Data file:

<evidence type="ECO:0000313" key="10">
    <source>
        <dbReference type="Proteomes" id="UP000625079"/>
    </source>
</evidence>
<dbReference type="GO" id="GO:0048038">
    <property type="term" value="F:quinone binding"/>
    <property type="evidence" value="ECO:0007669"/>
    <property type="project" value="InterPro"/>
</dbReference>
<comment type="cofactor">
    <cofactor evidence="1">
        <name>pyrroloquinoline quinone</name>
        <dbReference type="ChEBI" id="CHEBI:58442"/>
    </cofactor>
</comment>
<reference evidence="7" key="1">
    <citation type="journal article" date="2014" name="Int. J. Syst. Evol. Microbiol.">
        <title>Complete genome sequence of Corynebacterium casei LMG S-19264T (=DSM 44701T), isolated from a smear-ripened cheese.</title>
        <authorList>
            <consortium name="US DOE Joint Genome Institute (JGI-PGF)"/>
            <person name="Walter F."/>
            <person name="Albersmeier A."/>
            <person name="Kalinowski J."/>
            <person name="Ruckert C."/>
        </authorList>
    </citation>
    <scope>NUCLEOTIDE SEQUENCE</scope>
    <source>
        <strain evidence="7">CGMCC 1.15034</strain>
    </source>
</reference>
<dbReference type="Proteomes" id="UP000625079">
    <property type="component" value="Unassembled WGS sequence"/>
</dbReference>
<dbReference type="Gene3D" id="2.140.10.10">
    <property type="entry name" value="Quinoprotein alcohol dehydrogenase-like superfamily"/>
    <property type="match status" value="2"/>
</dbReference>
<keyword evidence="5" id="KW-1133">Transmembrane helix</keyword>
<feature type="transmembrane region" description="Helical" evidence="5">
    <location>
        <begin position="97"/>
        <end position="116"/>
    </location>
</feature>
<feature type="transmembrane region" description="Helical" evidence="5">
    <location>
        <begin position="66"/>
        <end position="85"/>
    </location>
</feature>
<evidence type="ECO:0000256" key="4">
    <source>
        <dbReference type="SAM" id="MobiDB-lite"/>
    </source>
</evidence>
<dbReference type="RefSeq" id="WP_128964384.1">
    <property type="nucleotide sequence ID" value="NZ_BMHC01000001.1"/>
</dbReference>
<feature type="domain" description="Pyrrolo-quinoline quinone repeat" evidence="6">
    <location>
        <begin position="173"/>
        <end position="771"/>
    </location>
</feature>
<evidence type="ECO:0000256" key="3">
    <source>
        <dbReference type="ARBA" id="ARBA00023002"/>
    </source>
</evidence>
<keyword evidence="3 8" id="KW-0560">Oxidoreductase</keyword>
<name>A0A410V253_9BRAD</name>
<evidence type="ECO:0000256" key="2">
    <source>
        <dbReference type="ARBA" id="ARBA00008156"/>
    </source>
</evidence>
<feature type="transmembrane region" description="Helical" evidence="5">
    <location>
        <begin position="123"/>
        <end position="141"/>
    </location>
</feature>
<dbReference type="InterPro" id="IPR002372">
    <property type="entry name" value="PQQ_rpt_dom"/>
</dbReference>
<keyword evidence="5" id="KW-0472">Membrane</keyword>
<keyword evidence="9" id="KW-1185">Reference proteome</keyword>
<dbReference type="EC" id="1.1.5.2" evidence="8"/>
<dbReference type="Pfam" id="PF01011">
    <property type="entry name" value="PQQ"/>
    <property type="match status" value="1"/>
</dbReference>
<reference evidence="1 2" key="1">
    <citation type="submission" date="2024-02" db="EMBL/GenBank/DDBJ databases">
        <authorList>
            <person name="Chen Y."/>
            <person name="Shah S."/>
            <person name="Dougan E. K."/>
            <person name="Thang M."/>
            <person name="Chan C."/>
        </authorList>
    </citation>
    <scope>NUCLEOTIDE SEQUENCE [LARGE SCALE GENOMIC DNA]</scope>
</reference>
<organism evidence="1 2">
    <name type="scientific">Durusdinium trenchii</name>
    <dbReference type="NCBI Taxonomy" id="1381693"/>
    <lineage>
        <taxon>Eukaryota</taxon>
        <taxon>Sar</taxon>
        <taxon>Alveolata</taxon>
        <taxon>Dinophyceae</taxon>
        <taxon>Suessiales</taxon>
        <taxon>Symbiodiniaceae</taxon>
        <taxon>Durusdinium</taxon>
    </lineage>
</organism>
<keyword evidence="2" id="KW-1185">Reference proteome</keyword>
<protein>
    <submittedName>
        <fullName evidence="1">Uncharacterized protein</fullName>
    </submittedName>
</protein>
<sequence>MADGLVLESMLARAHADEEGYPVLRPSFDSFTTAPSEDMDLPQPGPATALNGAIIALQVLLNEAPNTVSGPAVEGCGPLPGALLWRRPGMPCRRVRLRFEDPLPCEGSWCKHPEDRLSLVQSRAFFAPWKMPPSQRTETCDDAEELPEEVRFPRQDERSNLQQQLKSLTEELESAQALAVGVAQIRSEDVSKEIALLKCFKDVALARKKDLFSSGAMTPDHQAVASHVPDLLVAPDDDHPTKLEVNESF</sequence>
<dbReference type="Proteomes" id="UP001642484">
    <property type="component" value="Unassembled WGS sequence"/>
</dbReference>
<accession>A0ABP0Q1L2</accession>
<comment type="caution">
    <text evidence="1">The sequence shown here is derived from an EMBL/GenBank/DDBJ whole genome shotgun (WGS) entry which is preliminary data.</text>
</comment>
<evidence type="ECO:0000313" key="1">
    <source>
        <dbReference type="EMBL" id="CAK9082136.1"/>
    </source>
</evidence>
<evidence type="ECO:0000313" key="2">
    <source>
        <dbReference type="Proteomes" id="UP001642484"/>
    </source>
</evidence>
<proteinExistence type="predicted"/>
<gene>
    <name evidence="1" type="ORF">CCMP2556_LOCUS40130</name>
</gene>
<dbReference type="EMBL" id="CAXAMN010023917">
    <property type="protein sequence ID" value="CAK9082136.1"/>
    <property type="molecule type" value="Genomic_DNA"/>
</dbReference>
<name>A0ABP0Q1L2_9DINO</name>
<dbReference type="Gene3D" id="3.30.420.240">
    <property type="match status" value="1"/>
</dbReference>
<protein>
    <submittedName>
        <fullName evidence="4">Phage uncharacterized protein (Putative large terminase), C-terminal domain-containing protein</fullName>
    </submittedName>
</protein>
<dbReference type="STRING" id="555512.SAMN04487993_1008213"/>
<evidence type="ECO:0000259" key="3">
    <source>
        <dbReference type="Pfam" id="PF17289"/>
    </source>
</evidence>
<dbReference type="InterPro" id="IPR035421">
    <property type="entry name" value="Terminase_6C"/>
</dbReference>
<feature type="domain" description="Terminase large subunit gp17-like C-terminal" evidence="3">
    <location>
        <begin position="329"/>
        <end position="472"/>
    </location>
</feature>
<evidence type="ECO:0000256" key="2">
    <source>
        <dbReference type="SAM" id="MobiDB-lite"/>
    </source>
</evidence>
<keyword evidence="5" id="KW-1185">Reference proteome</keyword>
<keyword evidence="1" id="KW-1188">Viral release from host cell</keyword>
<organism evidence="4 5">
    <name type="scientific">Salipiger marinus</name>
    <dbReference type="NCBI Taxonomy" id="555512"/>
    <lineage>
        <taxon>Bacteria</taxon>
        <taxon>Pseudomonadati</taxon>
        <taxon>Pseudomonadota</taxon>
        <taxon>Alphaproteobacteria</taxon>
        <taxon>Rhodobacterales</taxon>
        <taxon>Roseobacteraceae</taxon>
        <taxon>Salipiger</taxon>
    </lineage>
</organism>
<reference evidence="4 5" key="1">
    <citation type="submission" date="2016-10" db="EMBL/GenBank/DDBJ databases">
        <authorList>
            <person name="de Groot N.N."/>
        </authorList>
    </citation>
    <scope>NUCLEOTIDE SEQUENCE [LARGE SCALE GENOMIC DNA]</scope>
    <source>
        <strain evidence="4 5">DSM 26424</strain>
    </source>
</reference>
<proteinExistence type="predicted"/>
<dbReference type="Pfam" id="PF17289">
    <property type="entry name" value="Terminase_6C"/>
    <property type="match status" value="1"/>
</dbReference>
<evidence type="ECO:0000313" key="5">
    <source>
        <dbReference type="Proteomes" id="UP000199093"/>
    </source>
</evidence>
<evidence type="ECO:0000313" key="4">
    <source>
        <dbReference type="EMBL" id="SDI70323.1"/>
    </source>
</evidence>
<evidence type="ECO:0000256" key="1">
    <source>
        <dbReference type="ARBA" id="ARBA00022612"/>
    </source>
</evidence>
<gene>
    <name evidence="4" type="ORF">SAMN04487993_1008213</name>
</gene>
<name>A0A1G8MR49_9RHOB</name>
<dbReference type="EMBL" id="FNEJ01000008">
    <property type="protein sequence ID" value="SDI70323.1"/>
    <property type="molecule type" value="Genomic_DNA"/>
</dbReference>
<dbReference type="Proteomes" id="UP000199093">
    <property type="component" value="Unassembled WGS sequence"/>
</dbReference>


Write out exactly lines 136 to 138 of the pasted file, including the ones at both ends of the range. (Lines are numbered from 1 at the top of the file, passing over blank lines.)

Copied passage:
        <dbReference type="EMBL" id="CAK9082136.1"/>
    </source>
</evidence>